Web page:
The Kraus Project

By Jonathan Franzen

A great American writer’s confrontation with a great European critic – a personal and intellectual awakening.

A hundred years ago, the Viennese satirist Karl Kraus was among the most penetrating and prophetic writers in Europe: a relentless critic of the popular media’s manipulation of reality, the dehumanizing machinery of technology and consumerism, and the jingoistic rhetoric of a fading empire. But even though his followers included Franz Kafka and Walter Benjamin, he remained something of a lonely prophet, and few people today are familiar with his work. Thankfully, Jonathan Franzen is one of them.

In ‘The Kraus Project’, Franzen not only presents and annotates his definitive new translations of Kraus, with supplementary notes from the Kraus scholar Paul Reitter and the Austrian writer Daniel Kehlmann. In Franzen Kraus has found his match: a novelist unafraid to voice unpopular opinions strongly, a critic capable of untangling Kraus’s often dense arguments.

Painstakingly wrought, strikingly original in form, ‘The Kraus Project’ is a feast of thought, passion and literature.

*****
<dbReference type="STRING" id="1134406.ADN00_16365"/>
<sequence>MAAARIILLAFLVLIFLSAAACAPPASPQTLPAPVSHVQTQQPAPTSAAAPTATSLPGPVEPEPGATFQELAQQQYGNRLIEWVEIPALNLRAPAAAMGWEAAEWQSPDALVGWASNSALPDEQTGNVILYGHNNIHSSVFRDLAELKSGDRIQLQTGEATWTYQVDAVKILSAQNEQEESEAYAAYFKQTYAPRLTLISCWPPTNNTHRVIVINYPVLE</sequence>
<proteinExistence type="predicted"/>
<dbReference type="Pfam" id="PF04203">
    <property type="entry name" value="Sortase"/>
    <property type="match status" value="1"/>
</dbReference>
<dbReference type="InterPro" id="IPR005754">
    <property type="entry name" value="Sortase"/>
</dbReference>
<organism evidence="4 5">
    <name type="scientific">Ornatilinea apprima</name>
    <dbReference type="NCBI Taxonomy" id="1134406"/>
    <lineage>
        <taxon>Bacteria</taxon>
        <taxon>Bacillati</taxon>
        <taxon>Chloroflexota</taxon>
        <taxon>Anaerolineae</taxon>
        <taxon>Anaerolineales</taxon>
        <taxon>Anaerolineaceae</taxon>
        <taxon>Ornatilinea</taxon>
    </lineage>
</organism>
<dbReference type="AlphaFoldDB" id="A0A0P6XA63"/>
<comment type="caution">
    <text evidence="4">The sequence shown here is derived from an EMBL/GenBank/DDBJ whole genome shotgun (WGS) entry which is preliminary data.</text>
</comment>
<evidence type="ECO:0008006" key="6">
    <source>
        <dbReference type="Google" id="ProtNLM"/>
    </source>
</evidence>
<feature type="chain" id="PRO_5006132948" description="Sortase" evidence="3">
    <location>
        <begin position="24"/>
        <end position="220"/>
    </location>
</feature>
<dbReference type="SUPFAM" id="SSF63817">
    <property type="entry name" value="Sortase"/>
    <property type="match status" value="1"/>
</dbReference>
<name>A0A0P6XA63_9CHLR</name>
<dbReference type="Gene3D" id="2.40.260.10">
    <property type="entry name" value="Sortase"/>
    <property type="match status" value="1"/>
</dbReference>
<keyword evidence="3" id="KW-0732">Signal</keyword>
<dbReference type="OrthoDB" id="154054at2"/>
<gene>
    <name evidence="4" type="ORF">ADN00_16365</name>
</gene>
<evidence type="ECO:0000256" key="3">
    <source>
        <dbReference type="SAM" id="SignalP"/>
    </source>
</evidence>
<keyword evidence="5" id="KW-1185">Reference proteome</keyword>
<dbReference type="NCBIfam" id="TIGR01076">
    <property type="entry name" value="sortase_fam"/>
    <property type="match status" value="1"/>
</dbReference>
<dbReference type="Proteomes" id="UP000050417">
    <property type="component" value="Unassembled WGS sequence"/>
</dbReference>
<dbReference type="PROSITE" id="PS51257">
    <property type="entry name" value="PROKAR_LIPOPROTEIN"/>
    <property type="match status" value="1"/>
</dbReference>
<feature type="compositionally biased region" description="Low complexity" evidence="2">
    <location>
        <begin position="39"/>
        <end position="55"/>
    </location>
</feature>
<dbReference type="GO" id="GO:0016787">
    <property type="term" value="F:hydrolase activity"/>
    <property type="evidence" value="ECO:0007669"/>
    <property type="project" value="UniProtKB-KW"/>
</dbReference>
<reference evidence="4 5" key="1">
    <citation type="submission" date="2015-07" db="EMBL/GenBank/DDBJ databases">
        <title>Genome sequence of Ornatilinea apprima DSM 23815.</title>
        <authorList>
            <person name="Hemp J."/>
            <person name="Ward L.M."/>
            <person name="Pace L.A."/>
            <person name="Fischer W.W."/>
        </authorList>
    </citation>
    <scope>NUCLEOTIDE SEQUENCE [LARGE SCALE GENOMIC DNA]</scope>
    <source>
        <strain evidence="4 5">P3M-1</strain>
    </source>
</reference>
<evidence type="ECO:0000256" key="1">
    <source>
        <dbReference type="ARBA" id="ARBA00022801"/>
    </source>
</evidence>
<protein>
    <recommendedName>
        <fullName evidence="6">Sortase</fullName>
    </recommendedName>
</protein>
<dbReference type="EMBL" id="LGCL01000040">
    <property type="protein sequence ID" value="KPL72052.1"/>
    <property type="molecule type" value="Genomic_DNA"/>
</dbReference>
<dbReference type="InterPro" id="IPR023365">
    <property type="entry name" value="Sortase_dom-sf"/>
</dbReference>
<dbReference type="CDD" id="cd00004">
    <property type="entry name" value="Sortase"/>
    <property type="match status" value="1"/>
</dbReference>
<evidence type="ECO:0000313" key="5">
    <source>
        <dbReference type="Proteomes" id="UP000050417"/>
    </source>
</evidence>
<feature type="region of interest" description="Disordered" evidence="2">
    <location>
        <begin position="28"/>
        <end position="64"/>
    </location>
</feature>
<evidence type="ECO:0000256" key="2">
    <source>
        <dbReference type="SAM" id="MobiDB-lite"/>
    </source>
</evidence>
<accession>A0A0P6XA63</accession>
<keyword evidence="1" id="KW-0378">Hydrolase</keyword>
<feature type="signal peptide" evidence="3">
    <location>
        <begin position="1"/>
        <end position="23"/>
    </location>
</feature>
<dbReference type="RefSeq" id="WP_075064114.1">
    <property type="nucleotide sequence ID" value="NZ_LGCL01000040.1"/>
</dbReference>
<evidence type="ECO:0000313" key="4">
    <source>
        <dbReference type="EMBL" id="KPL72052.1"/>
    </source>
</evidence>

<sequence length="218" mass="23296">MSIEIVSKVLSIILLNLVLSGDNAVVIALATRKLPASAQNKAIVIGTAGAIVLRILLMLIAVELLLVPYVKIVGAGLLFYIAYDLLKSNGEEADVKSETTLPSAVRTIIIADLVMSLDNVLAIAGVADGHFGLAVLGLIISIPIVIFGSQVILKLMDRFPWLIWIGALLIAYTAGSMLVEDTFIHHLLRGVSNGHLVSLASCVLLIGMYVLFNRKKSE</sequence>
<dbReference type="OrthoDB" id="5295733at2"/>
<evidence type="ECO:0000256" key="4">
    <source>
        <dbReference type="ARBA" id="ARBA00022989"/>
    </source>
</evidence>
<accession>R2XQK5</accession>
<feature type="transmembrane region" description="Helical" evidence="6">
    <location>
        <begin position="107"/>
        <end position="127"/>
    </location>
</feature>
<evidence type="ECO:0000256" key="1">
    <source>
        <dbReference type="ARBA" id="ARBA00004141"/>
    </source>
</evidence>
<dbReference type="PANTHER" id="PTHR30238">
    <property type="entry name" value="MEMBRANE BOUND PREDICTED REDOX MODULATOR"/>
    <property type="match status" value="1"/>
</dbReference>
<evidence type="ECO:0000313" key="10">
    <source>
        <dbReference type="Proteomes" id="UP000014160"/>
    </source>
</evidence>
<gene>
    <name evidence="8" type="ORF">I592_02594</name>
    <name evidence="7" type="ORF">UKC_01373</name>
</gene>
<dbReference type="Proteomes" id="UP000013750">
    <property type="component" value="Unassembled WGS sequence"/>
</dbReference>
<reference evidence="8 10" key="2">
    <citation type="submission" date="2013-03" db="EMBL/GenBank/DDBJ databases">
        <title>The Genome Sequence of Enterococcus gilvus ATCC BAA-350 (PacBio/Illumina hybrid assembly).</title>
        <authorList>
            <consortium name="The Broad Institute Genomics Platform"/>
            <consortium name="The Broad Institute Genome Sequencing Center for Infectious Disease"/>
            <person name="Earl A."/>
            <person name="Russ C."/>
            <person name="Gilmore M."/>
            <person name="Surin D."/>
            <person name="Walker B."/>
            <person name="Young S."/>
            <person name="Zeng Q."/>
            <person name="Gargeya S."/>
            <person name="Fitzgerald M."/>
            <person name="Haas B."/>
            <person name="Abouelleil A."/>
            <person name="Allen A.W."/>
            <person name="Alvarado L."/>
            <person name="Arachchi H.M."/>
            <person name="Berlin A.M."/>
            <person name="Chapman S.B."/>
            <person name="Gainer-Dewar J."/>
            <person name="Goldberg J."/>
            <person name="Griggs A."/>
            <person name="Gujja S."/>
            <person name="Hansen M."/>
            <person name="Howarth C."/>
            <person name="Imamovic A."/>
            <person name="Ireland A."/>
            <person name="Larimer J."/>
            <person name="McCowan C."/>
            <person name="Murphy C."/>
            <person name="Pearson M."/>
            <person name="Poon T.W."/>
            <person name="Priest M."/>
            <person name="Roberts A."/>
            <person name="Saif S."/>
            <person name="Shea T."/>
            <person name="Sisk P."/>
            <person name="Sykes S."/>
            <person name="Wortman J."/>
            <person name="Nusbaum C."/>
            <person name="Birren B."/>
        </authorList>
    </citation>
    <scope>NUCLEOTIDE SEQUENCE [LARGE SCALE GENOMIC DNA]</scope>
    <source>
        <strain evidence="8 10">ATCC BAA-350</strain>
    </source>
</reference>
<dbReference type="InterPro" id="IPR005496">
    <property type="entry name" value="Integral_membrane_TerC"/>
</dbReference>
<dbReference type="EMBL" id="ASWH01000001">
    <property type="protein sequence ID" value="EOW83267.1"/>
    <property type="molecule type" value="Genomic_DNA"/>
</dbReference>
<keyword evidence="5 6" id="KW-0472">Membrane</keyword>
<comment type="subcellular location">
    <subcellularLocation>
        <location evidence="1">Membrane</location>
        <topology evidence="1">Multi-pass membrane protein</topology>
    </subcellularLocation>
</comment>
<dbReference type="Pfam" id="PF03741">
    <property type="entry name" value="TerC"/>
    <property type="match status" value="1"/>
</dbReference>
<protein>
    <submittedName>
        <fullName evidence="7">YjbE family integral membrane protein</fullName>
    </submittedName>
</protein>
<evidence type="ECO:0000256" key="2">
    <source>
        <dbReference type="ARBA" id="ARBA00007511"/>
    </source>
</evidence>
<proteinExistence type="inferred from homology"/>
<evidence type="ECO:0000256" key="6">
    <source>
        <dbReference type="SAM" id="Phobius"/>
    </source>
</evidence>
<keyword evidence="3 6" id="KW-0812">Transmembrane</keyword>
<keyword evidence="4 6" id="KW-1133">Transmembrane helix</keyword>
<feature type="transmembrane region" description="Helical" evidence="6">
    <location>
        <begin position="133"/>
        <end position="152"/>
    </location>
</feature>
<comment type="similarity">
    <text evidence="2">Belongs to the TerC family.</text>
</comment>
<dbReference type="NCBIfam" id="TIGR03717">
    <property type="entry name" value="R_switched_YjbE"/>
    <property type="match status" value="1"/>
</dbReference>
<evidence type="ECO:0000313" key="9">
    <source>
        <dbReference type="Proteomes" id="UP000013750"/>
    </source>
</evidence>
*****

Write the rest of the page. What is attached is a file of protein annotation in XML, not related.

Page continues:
Format: ebook
Release Date: 01 Oct 2013
Pages: None
ISBN: 978-0-00-751745-9
Jonathan Franzen was born in 1959. He has lived in Boston, Spain, New York, Colorado Springs and Philadelphia. His novels are ‘The Twenty-Seventh City’, ‘Strong Motion’, ‘The Corrections’ and ‘Freedom’. He is also the author of two collections of non-fiction, ‘How To Be Alone’ and ‘Farther Away’ and ‘The Discomfort Zone’, a memoir. His fiction and non-fiction appear frequently in the ‘New Yorker’ and ‘Harper’s’, and he was named one of the best American novelists under forty by ‘Granta’ and the ‘New Yorker’. He lives in New York City.

From the reviews of The Kraus Project: -

”'Franzen is still saying something important. Also Kraus can be a joy … you can understand why Franzen likes him, and he sees a dearth of such elegance today” - Sunday Times

”'The Kraus Project is tremendously readable and is refreshingly sceptical of the cult of digital cool. Franzen’s prose has an appealing briskness and polemical force, quite different in style from the high burnish of his long, deliberative, multi-layered literary novels … as an exercise in controlled rage and as a celebration of and introduction to Karl Kraus it works just so” - Financial Times